We hope y’all had a nice Thanksgiving. We hope your holiday was stuffed (get it) with good times, good people, and maybe sneaking off for some Super Truck Life after your aunt did a jell-o shot and yeeted through a closed window right before your parents shut the party down.
But this post isn’t about Thanksgiving or whatever holiday tries to destroy our production cycle. Because this one tried its best and Mike handed its turkey-ass to it. In some weird fever-dream induced spontaneity (I assume), Mike decided to spend 4 of those fun-filled days grinding through code in his pajamas (really) for the greater good: Fleet.
Fleet, as you might know, is a game that it takes me two paragraphs of bullshit to finally talk about. More importantly, it’s also a truck company simulator mini-game with rpg elements that helps you accumulate crates on those longer routes. Also just a heads up, everything I’m about to show you is currently on our staging server and in testing because of that thing I mentioned earlier about Mike and pajamas.
Fleet is divided into two categories: “team” and “hire.” As you might have guessed team is your current fleet and hire is a pool of drivers you can hire to fill your team. You know, like how jobs work. Before I show you the team and hire layouts, try not to read into them too much. I’ll cover specifics in a bit. We crammed a lot of functionality and UI into a very small space so let’s take this in bite-sized portions unlike what you did on Thanksgiving with the Stovetop stuffing when you thought no one was looking… ok that was my last Thanksgiving joke. The team page:
Hopefully the UI isn’t a total disaster considering the time we invested in it and it’s somewhat self-explanatory, but I’ll break it down for y’all. The total progress is the total progress made by your fleet, which includes the contributions by your team members. Obviously the better the team, the faster the bar fills up, so you’ll want a team of champions. You can go about this a few ways.
First, you can improve your current drivers. This can be done by swapping out their engine and/or giving them enough time on the road to gain experience and level up, which increases their base stats. The second is replacing your drivers altogether by hiring new ones, but we’re not ready for that yet.
Let’s talk about Mike the Confused not only because it’s funny but because it just happened to be the random driver name generated in this screenshot. Mike is level 29. You’ll notice two icons. One represents “power”, the other “bonus.” Power determines how fast they move, and bonus determines their reward once they’ve filled up their progress bar. Some drivers will drive damn fast but provide little rewards, while others will slog forever but provide a huge payoff. It’s up to you to decide what drivers fit your playstyle, or maybe you can find one in between. Mike just happens to be a pretty balanced driver. When he drives long enough, he’ll level. Leveling assigns a random stat increase to either Power or Bonus.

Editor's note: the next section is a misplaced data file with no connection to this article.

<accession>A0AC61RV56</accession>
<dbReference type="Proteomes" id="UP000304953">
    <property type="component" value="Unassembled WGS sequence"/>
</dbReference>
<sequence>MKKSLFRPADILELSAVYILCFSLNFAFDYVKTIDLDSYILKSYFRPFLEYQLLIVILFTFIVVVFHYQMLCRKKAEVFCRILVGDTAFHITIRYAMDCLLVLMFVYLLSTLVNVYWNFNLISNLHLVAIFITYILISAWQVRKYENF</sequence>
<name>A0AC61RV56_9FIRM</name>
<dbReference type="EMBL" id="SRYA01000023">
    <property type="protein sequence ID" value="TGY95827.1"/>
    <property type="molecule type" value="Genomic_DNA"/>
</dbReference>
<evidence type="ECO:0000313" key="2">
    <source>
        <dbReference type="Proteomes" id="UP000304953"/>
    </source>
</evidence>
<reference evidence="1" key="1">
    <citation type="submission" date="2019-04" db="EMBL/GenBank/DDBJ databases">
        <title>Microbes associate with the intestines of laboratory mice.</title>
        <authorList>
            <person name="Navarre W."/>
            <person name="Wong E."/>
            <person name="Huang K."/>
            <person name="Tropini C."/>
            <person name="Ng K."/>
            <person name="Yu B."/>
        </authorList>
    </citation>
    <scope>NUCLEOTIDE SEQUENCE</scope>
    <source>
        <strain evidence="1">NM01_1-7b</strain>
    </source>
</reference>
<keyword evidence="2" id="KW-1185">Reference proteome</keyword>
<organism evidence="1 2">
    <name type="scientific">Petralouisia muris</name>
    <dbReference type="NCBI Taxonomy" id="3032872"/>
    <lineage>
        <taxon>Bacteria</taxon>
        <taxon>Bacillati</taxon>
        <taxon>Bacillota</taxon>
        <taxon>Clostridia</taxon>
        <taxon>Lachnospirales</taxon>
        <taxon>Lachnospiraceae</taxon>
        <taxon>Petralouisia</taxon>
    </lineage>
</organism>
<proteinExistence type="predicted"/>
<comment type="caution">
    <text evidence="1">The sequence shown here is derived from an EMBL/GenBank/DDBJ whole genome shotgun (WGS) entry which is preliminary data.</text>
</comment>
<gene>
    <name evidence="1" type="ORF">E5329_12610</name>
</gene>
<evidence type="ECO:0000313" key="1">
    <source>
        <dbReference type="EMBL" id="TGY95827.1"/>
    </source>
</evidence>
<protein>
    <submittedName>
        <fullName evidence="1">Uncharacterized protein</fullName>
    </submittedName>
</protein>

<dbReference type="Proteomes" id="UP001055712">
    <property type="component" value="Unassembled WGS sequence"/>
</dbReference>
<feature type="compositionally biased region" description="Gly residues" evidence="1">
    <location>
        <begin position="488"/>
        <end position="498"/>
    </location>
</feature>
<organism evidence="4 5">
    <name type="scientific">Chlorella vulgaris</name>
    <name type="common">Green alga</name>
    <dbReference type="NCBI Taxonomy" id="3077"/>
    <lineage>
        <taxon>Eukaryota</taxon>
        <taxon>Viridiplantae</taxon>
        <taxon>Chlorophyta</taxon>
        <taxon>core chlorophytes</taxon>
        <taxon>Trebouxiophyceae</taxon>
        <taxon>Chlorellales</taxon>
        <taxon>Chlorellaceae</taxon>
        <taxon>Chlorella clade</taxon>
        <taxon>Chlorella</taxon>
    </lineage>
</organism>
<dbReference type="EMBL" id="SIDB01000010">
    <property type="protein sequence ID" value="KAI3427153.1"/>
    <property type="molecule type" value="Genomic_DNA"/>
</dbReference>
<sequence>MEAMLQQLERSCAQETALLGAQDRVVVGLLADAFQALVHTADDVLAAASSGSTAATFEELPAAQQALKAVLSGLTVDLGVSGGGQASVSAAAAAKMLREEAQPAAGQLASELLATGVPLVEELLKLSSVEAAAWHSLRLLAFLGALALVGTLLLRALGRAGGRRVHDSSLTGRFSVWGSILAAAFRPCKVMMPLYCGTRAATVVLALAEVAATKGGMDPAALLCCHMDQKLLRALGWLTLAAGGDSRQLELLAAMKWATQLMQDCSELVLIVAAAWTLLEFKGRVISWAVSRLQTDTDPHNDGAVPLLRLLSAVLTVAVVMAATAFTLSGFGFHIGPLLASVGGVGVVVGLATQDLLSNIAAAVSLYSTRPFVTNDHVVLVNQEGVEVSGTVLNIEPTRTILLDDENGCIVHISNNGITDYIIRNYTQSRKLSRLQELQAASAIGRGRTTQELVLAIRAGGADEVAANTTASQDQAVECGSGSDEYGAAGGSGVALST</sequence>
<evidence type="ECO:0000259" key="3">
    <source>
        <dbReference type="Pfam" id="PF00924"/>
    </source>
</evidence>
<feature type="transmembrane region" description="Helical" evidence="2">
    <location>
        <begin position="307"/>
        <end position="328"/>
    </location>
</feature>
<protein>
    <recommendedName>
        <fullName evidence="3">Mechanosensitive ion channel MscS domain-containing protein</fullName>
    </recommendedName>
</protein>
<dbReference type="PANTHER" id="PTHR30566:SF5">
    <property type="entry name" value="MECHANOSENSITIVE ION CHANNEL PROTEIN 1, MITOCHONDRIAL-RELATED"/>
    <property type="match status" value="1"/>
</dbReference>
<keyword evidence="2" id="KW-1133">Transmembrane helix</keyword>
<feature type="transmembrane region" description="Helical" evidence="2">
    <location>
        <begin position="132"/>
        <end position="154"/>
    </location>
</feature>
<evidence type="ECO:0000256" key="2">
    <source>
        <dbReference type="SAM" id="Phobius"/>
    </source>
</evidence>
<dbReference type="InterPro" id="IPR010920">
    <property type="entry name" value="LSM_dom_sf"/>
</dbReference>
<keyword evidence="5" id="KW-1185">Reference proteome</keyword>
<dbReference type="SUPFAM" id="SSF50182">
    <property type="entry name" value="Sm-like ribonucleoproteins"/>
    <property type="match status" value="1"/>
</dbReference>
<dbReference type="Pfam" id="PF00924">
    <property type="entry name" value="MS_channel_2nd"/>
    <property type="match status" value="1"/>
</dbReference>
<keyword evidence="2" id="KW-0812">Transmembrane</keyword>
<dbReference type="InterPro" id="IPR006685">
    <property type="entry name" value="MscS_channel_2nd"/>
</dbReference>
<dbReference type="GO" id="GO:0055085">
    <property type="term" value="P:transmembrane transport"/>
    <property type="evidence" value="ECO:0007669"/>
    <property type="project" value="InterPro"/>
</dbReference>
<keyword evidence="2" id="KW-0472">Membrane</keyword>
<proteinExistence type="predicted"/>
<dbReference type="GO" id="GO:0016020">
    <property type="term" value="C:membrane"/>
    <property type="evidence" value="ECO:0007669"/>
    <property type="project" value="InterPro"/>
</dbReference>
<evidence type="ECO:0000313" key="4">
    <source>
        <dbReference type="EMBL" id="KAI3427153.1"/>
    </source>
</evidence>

Another factor here is Mike’s mighty engine. Not a euphemism. Mike’s engine is overpowered. That was a euphemism. Mike has solid stats but a trash engine, so a great engine could drastically improve his performance. Whatever you decide, it can be done by simply selecting an engine or paint and swapping them out from your inventory, something like this:
Regardless, in the event that you decide to hire a new driver, you’ll need to head over to team just kidding it’s obviously hire why am I even writing this it writes itself:
So, there are a few things going on here. Stay with me:
- New drivers are rerolled on a timer automatically
- You can bypass this timer by spending scrap to manually reroll the driver list
- You can perform a basic reroll or a super reroll which yields better drivers
The top section is effectively all about controlling the list on the lower half, which might look very similar because I’m pretty good at consistency in UI design but also because we just talked about that, so let’s move on. You decide you want to hire Dan Diehard because that is the coolest name the generator has ever come up with even though technically we came up with the names so it’s kind of a 50/50 thing I’m doing it again aren’t I… sorry. Anyways if we hire a new truck and we have a full team we’ll have to replace one of our drivers. Hit hire, and here we go:
Skadoosh. In this example we’re about to replace Jessica with Mike. The numbers at the top indicate all your drivers. You can flip between all three team members and compare side-by-side with the driver you’re about to hire because nothing pisses me off more in RPGs than the lack of a comparison window between equipment or party members I’m swapping out.
So that’s Fleet, in a nutshell. Not to blow sunshine up our own butts but we do self-deprecate (I said deprecate) a lot so I feel like we’ve earned this one; Fleet is one of those games that’s going to be very easy and approachable while hiding a deceptive amount of depth and strategy and I’m proud of us. Good job, us. You’ll compare stats, stats against gear, level up truckers and stats, reroll two different ways, calculate progress, and even customize the appearance of your team. Alternatively, you can just stare at bars moving and numbers getting bigger while sipping spiked eggnog which is what I’ll do most of the time whereas Mike likes “numbers” and “logic.”
I had to edit that last sentence because Mike reviewed my post and had this to say:
Mike is arguably cooler than me. Ok, Mike? You’re cool. Let me have this.
We hope you enjoyed this deep dive into Fleet and we’ll keep you posted on progress. There’s still quite a bit more to do but we’ve agreed this is the last mini-game we’ll be launching with because seriously this scope isn’t even a scope anymore it’s Asana on bath salts.
Dan & Mike